How Aggressive is my Prostate Cancer?

The latest genomic tests for prostate cancer, including Prolaris (Myriad Genetics) allow urologists to make an assessment of how agggressive the cancer is likely to be. This in turn helps the doctors to recommend highly personalised care and structured treatment regimens that are entirely appropriate according the individual patient's genes.

The Prolaris prostate cancer test has been "validated" in its ability to predict disease-specific death in the largest study of its kind and is now starting to be used by some urology centres. However, it is still early days and more work is needed to establish clinical utility in the more routine setting.


Levels of Threat from Prostate Cancer vary widely from Patient to Patient

According to the latest available prostate cancer statistics from Cancer Research UK there are over 400,000 new cases of prostate cancer diagnosed a year, and the latest death rates for prostate cancer are around 100,000 a year in Europe. In the UK around 110 new patients are diagnosed a day, with prostate cancer being the most common form of cancer in men and responsible for around 30 deaths a day.Prostate Cancer Cells

Around 75% of prostate cancer deaths are recorded in men over the age of 75 but due to improved medical diagnostics and treatments eight out of ten patients will now survive their prostate cancer for longer than five years.

Prostate Cancer Cells under the microscope (pictured right)

Measuring Prostate Cancer Aggressiveness

The critical factor with regard to prostate cancer is that these cancers vary considerably between different patients in their level of threat or aggressiveness and this is is mostly down to a factor known as 'Cell Proliferation' or 'Cell Cycle Proliferation (CCP)'. Up until recently it has been difficult for urologists to accurately measure the tumour cell proliferation and this can be problematic. There are a range of treatment options and clearly those more aggressive tumours showing higher rates of cell proliferation require more aggressive treatment.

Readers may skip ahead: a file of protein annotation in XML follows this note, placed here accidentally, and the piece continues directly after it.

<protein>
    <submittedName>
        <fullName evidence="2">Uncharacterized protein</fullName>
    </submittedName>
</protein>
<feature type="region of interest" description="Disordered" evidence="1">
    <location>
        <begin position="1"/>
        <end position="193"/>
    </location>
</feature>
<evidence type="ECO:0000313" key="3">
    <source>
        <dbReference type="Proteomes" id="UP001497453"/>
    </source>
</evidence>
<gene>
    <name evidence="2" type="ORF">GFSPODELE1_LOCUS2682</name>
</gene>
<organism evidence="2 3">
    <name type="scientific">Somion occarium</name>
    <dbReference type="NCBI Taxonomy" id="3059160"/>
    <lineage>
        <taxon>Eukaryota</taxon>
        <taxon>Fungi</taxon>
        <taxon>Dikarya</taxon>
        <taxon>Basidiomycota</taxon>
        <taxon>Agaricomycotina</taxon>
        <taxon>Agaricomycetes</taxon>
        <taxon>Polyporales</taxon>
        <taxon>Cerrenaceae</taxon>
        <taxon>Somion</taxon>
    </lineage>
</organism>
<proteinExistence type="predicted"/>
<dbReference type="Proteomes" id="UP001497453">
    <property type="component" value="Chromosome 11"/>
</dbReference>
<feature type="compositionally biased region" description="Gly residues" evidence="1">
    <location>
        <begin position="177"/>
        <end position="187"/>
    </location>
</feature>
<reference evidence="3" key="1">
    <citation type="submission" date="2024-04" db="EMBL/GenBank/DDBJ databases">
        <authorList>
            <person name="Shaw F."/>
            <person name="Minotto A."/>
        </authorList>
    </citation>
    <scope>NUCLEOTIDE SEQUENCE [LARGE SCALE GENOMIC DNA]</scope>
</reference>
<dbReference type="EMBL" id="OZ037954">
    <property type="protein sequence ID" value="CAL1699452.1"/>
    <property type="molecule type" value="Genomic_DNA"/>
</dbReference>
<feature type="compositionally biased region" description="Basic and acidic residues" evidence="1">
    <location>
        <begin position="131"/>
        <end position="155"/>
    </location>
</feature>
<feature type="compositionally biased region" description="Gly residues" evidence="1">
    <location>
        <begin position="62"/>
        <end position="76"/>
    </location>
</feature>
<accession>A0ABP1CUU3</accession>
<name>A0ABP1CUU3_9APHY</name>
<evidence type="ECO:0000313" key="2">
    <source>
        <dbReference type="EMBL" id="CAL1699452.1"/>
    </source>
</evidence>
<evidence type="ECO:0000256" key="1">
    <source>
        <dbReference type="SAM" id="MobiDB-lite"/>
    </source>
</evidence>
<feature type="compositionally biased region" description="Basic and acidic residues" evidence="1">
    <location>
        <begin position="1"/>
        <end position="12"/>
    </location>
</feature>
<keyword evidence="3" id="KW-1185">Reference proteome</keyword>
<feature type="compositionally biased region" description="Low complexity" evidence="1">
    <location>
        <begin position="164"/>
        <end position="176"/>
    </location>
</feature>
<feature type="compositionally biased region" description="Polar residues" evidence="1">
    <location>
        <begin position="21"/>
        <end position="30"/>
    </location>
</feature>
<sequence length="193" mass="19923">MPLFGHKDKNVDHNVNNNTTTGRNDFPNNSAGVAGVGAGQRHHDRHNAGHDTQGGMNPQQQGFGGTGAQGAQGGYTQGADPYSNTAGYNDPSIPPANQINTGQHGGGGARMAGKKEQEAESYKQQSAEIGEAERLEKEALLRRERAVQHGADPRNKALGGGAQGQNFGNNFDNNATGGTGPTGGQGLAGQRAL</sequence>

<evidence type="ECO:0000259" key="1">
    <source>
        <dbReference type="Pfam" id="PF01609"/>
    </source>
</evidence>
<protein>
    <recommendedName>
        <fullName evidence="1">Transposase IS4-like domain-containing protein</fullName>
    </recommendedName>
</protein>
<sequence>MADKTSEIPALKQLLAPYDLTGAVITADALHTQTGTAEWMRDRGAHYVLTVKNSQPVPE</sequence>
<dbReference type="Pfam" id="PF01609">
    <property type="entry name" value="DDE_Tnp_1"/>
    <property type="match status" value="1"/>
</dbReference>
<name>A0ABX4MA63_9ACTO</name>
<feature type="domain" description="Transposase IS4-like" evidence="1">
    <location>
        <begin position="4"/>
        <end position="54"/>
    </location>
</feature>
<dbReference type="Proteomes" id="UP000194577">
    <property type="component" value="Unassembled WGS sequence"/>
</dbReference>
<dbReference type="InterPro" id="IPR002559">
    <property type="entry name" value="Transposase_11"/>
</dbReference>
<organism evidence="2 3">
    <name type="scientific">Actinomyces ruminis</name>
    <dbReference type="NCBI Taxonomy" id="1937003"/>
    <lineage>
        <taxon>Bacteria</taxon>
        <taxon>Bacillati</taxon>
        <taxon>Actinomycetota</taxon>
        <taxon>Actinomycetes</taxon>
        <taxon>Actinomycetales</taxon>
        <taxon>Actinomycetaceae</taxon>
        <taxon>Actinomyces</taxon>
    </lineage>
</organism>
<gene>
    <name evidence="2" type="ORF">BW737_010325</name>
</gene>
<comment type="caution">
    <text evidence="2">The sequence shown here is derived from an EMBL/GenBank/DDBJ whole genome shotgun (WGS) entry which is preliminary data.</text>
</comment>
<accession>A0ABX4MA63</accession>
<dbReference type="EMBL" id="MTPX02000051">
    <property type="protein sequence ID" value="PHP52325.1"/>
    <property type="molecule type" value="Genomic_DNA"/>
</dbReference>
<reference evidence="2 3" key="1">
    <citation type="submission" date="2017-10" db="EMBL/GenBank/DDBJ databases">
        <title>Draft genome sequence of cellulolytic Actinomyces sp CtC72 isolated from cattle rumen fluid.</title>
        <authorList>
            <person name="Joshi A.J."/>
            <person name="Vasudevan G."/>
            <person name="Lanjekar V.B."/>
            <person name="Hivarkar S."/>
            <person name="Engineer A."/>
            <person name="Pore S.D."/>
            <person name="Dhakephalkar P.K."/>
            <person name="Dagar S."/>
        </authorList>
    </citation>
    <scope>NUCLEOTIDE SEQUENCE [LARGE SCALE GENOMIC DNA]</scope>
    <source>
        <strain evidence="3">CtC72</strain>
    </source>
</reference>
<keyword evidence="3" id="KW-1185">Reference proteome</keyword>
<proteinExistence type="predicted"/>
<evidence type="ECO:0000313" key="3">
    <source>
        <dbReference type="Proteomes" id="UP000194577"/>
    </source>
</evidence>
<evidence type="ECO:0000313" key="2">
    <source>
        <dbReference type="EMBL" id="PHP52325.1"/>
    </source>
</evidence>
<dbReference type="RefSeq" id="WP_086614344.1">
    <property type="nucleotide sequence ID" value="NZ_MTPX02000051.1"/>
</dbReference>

Equally most men given the required prognostic information would prefer to avoid surgery and the risks associated with surgery if possible.

Testing Prostate Cancer at the Cell and Molecular Level

The screening  and diagnostic value of the PSA (prostate specific antigen) test has been questioned extensively. The key issue is that there is no one PSA reading that can be considered 'normal', and the test is not specific for prostate cancer. This is fundamental. For example, PSA levels can become elevated following a bicycle ride. In the context of cancer the name prostate-specific antigen is a bit of a mis-nomer and this causes confusion. Just because you might have a relatively high PSA level does not necessarily mean that you have prostate cancer. Equally, you may have prostate cancer, but still have a relatively low PSA.

If there are diagnostic limitations for the role of PSA, it's role as a prognostic marker once prostate cancer has been diagnosed is even further restricted.

Therefore the challenge for effectively managing clinically localised prostate cancer is to first of all establish the level of cancer aggression especially as cell proliferation rates vary widely from patient to patient. What is needed is a prostate cancer proliferation test that provides an accurate indication of the level of threat.

Prostate Cancer Proliferation Test - Prolaris

As a direct result of this clinical challenge, a new genomic test has been devloped that measures prostate cancer cell proliferation. The new genetic test,called Prolaris, is designed to measure cell proliferation and therefore more accurately predict cancer aggressiveness. The Prolaris test is still used in conjunction with PSA and Gleason score and is not meant to be a substitute, even though it is probably now the single most significant prognostic test at the time of diagnosis.

Detecting Genes that Express the Level of Cancer Aggression

The molecular biology of each patient is different and so Prolaris is the first prognostic test to be able to measure the level of expressed genes that are known to be involved in prostate cancer cell proliferation.  The level of 'risk stratification' provided by Prolaris enables the urologist to better predict each individual patient's likelihood of disease progression within ten years. In this way a better, personalised treatment and/or monitoring plan can be recommended.
Prolaris can also be used following surgery (post-proctatectomy) to better establish the risk of recurrence and to inform the nature of follow-up and treatments.
Contact Prostate Cancer, Urologists - see Mr Andrew Ballaro Consultant Profile
A substance that prompts the immune system to fight infection with antibodies. Full medical glossary
Abnormal, uncontrolled cell division resulting in a malignant tumour that may invade surrounding tissues or spread to distant parts of the body. Full medical glossary
The basic unit of all living organisms. Full medical glossary
The process of determining which condition a patient may have. Full medical glossary
The basic unit of genetic material carried on chromosomes. Full medical glossary
Relating to the genes, the basic units of genetic material. Full medical glossary
A system used to assess the extent of abnormality of prostate cancer cells. Full medical glossary
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The surgical removal of the entire prostate gland. Full medical glossary
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